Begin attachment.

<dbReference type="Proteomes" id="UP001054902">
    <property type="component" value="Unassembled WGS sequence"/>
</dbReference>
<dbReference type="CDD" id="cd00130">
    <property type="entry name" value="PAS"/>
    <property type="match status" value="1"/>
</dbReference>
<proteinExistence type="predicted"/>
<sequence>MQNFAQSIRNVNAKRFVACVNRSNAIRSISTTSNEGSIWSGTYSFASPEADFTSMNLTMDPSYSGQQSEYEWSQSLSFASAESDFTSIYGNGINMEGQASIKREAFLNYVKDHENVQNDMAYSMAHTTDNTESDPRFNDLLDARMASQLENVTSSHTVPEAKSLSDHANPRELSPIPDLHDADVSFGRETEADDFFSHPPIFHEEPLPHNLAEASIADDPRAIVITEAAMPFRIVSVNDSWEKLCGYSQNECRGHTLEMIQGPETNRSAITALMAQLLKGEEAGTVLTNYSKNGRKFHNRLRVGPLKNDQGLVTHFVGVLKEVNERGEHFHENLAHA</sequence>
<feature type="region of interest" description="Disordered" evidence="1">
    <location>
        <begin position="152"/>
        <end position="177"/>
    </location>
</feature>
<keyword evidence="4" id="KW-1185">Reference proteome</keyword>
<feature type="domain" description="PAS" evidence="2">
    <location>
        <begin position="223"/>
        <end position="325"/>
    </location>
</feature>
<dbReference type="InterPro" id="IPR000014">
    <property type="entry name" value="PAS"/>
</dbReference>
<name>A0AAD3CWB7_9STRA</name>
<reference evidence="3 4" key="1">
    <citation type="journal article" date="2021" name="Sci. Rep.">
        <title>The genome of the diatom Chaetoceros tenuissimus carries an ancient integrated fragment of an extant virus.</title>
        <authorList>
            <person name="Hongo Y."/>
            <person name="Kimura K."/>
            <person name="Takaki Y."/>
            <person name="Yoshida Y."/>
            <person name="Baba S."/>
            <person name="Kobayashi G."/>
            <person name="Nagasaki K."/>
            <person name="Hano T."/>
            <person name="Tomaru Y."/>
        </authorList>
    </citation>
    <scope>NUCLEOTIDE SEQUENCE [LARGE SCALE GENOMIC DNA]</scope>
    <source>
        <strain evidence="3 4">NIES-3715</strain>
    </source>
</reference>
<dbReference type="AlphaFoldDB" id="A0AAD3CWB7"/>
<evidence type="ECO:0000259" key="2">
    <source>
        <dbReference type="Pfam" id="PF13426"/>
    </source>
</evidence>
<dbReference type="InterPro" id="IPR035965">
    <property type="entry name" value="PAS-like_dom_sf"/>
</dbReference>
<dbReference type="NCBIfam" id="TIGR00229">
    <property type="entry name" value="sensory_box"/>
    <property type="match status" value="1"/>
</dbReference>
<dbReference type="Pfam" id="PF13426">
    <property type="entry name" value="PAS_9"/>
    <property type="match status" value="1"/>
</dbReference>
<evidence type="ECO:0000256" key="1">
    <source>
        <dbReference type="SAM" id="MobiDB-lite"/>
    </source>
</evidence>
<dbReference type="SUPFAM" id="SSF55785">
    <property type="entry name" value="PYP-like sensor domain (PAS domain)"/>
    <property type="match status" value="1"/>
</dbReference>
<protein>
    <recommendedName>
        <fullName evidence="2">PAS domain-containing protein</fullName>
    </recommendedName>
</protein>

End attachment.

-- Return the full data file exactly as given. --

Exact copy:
<dbReference type="Proteomes" id="UP001054902">
    <property type="component" value="Unassembled WGS sequence"/>
</dbReference>
<dbReference type="CDD" id="cd00130">
    <property type="entry name" value="PAS"/>
    <property type="match status" value="1"/>
</dbReference>
<proteinExistence type="predicted"/>
<sequence>MQNFAQSIRNVNAKRFVACVNRSNAIRSISTTSNEGSIWSGTYSFASPEADFTSMNLTMDPSYSGQQSEYEWSQSLSFASAESDFTSIYGNGINMEGQASIKREAFLNYVKDHENVQNDMAYSMAHTTDNTESDPRFNDLLDARMASQLENVTSSHTVPEAKSLSDHANPRELSPIPDLHDADVSFGRETEADDFFSHPPIFHEEPLPHNLAEASIADDPRAIVITEAAMPFRIVSVNDSWEKLCGYSQNECRGHTLEMIQGPETNRSAITALMAQLLKGEEAGTVLTNYSKNGRKFHNRLRVGPLKNDQGLVTHFVGVLKEVNERGEHFHENLAHA</sequence>
<feature type="region of interest" description="Disordered" evidence="1">
    <location>
        <begin position="152"/>
        <end position="177"/>
    </location>
</feature>
<keyword evidence="4" id="KW-1185">Reference proteome</keyword>
<feature type="domain" description="PAS" evidence="2">
    <location>
        <begin position="223"/>
        <end position="325"/>
    </location>
</feature>
<dbReference type="InterPro" id="IPR000014">
    <property type="entry name" value="PAS"/>
</dbReference>
<name>A0AAD3CWB7_9STRA</name>
<reference evidence="3 4" key="1">
    <citation type="journal article" date="2021" name="Sci. Rep.">
        <title>The genome of the diatom Chaetoceros tenuissimus carries an ancient integrated fragment of an extant virus.</title>
        <authorList>
            <person name="Hongo Y."/>
            <person name="Kimura K."/>
            <person name="Takaki Y."/>
            <person name="Yoshida Y."/>
            <person name="Baba S."/>
            <person name="Kobayashi G."/>
            <person name="Nagasaki K."/>
            <person name="Hano T."/>
            <person name="Tomaru Y."/>
        </authorList>
    </citation>
    <scope>NUCLEOTIDE SEQUENCE [LARGE SCALE GENOMIC DNA]</scope>
    <source>
        <strain evidence="3 4">NIES-3715</strain>
    </source>
</reference>
<dbReference type="AlphaFoldDB" id="A0AAD3CWB7"/>
<evidence type="ECO:0000259" key="2">
    <source>
        <dbReference type="Pfam" id="PF13426"/>
    </source>
</evidence>
<dbReference type="InterPro" id="IPR035965">
    <property type="entry name" value="PAS-like_dom_sf"/>
</dbReference>
<dbReference type="NCBIfam" id="TIGR00229">
    <property type="entry name" value="sensory_box"/>
    <property type="match status" value="1"/>
</dbReference>
<dbReference type="Pfam" id="PF13426">
    <property type="entry name" value="PAS_9"/>
    <property type="match status" value="1"/>
</dbReference>
<evidence type="ECO:0000256" key="1">
    <source>
        <dbReference type="SAM" id="MobiDB-lite"/>
    </source>
</evidence>
<dbReference type="SUPFAM" id="SSF55785">
    <property type="entry name" value="PYP-like sensor domain (PAS domain)"/>
    <property type="match status" value="1"/>
</dbReference>
<protein>
    <recommendedName>
        <fullName evidence="2">PAS domain-containing protein</fullName>
    </recommendedName>
</protein>